Mr. Williams said Monday that the groups he worked for have agendas similar to the mayor’s sometimes, but differences as well, and that they do push back.

“If we had a ban on hiring people who have worked for the mayor, we probably couldn’t hire anyone in New York,” he said of the political consultants Education Reform Now works with. Every one “was on the mayor’s payroll.”

It's such a coincidence that the DFER's, the mayor, Education Reform Now and the Asshats4Educators all have the same agenda and the same advertising and consulting people working for them but claim to be, you know, independent from one another.

Here at Perdido Street School, we don't have ANYBODY working for us.

We write our own own copy.

Here's some copy straight off the presses for you - ALL of these groups - the mayor, the chancellor, the DFER's, Education Reform Now, and the Asshats ARE CONNECTED.


Just follow the money and follow the advertising and consulting people working for them.

So the next time one of these commercials run, you can say "Look, the mayor is running another anti-union commercial."

Same goes for the next time one of the ex-teachers in the Asshats4Educators has a press conference to read off recommendations about layoffs they're giving the mayor to use that the mayor's people wrote for them.

The level of corruption in this endeavor is astounding.

It's not all that different from the level of corruption The Nation detailed in Bloomberg's attempts to manipulate the Comcast-NBC Universal merger to his advantage.

That a billionaire oligarch can manipulate the airwaves and public opinion like this with impunity is a sign that democracy in America needs an Egyptian-like cleansing moment wherein all these corrupt influences are flushed down the toilet and out into the Atlantic.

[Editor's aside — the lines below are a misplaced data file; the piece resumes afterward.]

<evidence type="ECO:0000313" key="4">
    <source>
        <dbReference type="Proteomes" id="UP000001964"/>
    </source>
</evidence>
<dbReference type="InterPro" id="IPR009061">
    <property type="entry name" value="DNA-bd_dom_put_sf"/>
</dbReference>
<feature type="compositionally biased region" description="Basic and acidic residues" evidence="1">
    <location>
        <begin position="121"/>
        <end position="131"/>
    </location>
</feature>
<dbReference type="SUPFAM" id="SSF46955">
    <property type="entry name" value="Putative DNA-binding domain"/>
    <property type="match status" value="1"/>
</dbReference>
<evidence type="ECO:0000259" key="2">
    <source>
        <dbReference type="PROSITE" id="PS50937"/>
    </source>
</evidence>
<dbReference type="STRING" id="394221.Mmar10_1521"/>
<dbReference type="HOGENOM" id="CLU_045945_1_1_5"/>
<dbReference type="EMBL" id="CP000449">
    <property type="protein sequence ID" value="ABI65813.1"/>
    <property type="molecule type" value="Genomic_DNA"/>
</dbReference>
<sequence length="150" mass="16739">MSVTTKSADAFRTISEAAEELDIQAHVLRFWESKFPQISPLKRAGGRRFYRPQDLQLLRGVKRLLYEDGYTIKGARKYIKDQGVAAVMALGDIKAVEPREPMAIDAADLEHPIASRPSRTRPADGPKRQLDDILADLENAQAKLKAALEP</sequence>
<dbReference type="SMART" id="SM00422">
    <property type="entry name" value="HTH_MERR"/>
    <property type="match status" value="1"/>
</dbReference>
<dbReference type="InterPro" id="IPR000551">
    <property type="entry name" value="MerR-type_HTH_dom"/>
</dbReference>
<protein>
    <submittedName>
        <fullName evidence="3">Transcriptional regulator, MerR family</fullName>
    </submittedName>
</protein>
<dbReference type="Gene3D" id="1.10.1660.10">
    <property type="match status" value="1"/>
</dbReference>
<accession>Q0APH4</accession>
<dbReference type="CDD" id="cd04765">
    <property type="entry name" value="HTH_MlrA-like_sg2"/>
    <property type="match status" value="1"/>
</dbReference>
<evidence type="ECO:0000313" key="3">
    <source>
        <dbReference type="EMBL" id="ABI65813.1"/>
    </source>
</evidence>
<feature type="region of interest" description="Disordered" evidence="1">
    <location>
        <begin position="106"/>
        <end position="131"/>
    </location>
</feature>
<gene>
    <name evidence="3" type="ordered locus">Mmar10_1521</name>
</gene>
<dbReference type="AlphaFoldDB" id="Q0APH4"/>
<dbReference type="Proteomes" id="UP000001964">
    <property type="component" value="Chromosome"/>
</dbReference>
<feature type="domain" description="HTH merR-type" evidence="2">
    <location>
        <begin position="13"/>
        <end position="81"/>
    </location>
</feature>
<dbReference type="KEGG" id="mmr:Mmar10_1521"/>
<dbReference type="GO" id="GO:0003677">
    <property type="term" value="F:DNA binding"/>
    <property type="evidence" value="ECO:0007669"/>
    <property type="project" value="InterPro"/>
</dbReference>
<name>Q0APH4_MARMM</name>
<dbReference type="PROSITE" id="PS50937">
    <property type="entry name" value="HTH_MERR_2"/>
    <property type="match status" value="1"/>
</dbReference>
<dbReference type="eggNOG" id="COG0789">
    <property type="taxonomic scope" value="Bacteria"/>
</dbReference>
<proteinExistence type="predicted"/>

1. Thank you, RBE, for correctly pointing out that not everyone is "on the mayor's payroll."

    But if you're an opportunistic dilettante, professing concern for "our kids," while dismantling their school system, then you probably are.

  2. I happen to be home today, and was watching the CBS news at noon, when who did I see a piece on but Evan Stone and his shitty little E4E cohorts slithering on screen! The "reporter" for Channel 2 said there were "two sides" to the "LIFO debate"; he represented E4E as "one side". I was quite taken aback when the E4E teachers were portrayed as ones who were full time NYC teachers but are now "part time" and devote their time to "the cause" via Educators for Excellence, and are doing this as volunteers. Nary a whisper about the fact that E4E is funded by Gates. I also happened to watch "All the President's Men". I now remember what journalism was like under a truly much more democratic, transparent government. Yes, even Nixon was subject to and answered to the constitution.

  3. Now the press is all corporate-owned and with all this consolidation, who in the press would want to piss off Bloomberg (owns Bloomberg News, Bloomberg Radion, Bloomberg TV, Bloomberg View and Bloomberg Businessweek) Murdoch (owns FOX 5, FOX News, FOX Business, Channel 9, the NY Post, the Wall Street Journal) or Zuckerman (owns the Daily News, US News.)

    So few jobs, so few owners of media outlets. Must keep the union-busting media guys happy.

    Just ask Elizabeth Green about that.